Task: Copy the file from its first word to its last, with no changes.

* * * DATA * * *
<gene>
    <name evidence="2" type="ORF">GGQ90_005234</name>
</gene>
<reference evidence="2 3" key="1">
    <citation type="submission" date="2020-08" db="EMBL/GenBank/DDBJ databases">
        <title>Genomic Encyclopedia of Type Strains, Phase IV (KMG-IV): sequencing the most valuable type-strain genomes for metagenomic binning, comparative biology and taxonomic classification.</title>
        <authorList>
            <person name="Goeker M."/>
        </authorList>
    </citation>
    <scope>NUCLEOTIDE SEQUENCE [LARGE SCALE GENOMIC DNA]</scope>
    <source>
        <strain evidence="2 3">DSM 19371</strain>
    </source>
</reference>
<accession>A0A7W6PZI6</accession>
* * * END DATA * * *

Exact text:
<gene>
    <name evidence="2" type="ORF">GGQ90_005234</name>
</gene>
<reference evidence="2 3" key="1">
    <citation type="submission" date="2020-08" db="EMBL/GenBank/DDBJ databases">
        <title>Genomic Encyclopedia of Type Strains, Phase IV (KMG-IV): sequencing the most valuable type-strain genomes for metagenomic binning, comparative biology and taxonomic classification.</title>
        <authorList>
            <person name="Goeker M."/>
        </authorList>
    </citation>
    <scope>NUCLEOTIDE SEQUENCE [LARGE SCALE GENOMIC DNA]</scope>
    <source>
        <strain evidence="2 3">DSM 19371</strain>
    </source>
</reference>
<accession>A0A7W6PZI6</accession>